Is Cleveland finally making progress in police reforms?

Cleveland's Community Police Commission has struggled with concerns ranging from lack of resources and time demands.

Tony Dejak/AP
Rhonda Williams, right, speaks at a Community Police Commission work group community meeting, Thursday, in Cleveland. The creation of Cleveland’s independent Community Police Commission was one of the key components in an agreement reached between the city of Cleveland and the US Justice Department after the DOJ in December 2014 issued a blistering report that said Cleveland police officers had shown a pattern and practice of using excessive force and violating people’s civil rights.

The panel responsible for recommending reforms to Cleveland Police department is finally finding its footing, despite having experienced a shaky start, panel members said.

The 13-member panel is an independent Community Police Commission, required as part of the reforms in the May 2015 consent decree between Cleveland and the US Justice Department (DOJ). After an investigation, the DOJ concluded the city's police force had engaged in a pattern and practice of using excessive force and violating people's civil rights, the Associated Press reported.

Cleveland is required to issue progress reports every six months while the consent decree remains in effect. The recommendations include strict new rules for use of force and data collection, bias-free policing policies, new training and an advisory committee on mental health, a new Community Police Commission, and new recruiting policies.

Last December, the city submitted its first six-month progress report to the judge overseeing the decree listing several milestones.

“One of the bigger differences you see are officers reaching out to members of the community more, taking time to actually talk to them,” Deputy Police Chief Joellen O’Neill said according to WKSU radio.

"We did receive some community policing training last year and we’re building on that this year. ... A lot of the big changes from the consent decree they’ll see more of next year in 2016 once we get into the training. But they’re learning to take a different attitude towards people.”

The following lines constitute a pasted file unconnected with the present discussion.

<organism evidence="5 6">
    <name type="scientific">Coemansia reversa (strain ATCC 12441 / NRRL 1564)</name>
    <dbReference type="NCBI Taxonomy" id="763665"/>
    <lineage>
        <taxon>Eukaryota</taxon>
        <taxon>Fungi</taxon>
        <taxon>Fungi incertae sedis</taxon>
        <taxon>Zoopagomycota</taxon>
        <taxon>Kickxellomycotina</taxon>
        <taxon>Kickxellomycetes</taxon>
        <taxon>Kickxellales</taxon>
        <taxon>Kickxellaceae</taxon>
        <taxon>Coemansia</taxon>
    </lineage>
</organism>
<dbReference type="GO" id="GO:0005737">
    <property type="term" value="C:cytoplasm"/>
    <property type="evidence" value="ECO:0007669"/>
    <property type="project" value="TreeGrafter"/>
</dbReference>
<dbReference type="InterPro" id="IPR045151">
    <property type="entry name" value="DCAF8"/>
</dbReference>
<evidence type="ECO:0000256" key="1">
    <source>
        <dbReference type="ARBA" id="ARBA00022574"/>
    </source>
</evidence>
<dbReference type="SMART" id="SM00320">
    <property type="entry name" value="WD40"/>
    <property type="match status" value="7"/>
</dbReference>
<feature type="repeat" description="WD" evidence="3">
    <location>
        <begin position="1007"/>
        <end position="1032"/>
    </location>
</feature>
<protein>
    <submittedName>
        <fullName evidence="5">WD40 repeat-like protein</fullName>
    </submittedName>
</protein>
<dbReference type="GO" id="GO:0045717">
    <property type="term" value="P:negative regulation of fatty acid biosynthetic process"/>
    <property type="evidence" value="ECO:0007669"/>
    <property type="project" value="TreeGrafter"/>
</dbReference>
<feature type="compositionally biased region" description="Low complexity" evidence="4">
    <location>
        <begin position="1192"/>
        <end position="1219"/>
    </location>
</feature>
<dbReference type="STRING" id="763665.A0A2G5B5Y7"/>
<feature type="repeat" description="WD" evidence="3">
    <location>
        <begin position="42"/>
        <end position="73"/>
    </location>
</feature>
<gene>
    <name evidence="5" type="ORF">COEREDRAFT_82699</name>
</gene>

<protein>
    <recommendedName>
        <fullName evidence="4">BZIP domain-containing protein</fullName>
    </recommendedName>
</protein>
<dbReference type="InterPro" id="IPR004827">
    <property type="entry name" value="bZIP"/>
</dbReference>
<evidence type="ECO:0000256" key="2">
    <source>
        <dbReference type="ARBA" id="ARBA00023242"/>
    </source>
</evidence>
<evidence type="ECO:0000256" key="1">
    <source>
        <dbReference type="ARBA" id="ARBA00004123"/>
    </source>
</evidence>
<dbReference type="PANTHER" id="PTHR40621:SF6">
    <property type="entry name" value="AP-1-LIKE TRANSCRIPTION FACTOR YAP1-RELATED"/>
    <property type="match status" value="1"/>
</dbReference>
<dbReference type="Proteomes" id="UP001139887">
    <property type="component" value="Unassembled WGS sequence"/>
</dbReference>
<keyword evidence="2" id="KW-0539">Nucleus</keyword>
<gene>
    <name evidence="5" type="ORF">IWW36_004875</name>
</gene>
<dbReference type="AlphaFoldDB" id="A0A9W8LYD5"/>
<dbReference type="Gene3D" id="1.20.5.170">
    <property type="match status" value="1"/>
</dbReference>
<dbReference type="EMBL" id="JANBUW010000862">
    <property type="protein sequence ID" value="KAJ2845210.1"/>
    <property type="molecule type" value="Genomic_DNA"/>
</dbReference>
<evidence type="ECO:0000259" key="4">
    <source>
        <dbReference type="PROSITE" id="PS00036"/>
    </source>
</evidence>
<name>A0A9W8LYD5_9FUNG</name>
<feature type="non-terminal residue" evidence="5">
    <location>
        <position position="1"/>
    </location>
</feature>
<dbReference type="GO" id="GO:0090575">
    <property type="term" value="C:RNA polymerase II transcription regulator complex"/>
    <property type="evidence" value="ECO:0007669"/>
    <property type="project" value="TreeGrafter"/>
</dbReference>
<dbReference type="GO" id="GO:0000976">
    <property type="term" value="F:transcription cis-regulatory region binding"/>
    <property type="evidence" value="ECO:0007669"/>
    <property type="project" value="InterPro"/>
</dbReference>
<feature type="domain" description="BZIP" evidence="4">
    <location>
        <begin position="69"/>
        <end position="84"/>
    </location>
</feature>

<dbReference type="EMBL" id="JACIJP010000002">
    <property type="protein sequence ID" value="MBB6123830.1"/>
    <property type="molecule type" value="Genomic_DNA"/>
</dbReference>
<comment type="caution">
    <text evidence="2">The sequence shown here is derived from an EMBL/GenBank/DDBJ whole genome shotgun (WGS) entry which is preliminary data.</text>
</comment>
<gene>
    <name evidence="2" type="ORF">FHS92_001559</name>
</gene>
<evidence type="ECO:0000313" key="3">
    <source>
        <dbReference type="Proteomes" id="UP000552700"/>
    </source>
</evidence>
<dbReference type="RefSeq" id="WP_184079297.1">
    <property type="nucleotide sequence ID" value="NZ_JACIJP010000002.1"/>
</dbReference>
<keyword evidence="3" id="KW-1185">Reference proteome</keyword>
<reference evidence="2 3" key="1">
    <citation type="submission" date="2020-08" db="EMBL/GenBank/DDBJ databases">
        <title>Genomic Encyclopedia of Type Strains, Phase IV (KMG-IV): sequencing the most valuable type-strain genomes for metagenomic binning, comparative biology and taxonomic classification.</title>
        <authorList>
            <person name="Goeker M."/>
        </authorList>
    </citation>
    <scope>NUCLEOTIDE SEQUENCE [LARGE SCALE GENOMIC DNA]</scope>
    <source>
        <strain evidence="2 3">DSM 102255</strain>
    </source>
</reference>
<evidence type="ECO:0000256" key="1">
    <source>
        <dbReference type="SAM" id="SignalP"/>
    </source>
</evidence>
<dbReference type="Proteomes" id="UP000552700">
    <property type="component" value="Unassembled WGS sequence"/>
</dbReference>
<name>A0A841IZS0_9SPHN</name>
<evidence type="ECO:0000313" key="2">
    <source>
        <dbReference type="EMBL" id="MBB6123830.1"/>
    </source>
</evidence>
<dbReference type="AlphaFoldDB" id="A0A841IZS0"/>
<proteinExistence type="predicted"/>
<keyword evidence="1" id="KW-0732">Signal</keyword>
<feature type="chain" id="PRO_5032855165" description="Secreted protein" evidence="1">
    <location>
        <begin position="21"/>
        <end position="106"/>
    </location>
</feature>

The Community Police Commission's early obstacles stemmed largely from the fact that most of the members were strangers to each other – making it difficult to form an organization. As the AP reported, there were personality clashes and bickering among some commissioners; and it quickly became apparent that the commission needed more outside help to organize itself and proceed with the work.

Rhonda Williams, a civil rights activist, history professor at Case Western Reserve University,  and one of three co-chairs of the commission, says that early problems weren’t unexpected.

"It's not a conflict-free process," Prof. Williams said. "Nor should it be."

Steve Loomis, president of Cleveland's largest police union, is skeptical that the commission can move forward. Last week, Mr. Loomis called the commission a "farce,’" accusing Williams and other black activists on the panel of being "anti-police,"the AP reported.

"They can at least have the appearance of some form of impartiality," Loomis said.

Responding to the accusation, Williams defended the commission's work, saying that said police reform is an emotional issue

"I am more than willing to work with reform-minded police officers who want to work toward progressive change," Williams said.

Some of the challenges identified by commission members include a lack of resources, but that might change as the city is expected to approve a budget that gives the commission $750,000 for 2016 to hire staff and pay for consultants and policing experts.

City official have also taken other measures as part of reforming the troubled police department, such as the firing of six officers and the suspension six others who were involved in the 2012 fatal shooting that left two unarmed civilians dead. As The Christian Science Monitor reported, “legal experts see police department's internal administrative process as playing an important role, too – in part because it involves a different set of standards.”

Department of Justice consent decrees have become an increasingly common tool for reforming police departments in several cities, including Los Angeles, Seattle, and New Orleans.

Cleveland's consent decree, is expected to cost the city $11 million in the first year of implementation, and is administered by an independent monitor who leads a team of experts on policing issues. The monitor answers to US District Judge Solomon Oliver Jr., who has broad powers to enforce provisions in the 105-page agreement approved last June.

The decree required that the 13-member police commission have a diverse membership that represents minority communities, activists, faith-based organizations and civil rights groups. Ten members were chosen by a selection committee appointed by Cleveland Mayor Frank Jackson, while the other three members are Cleveland police officers selected by their respective unions.

Material from the Associated Press was used in this report.

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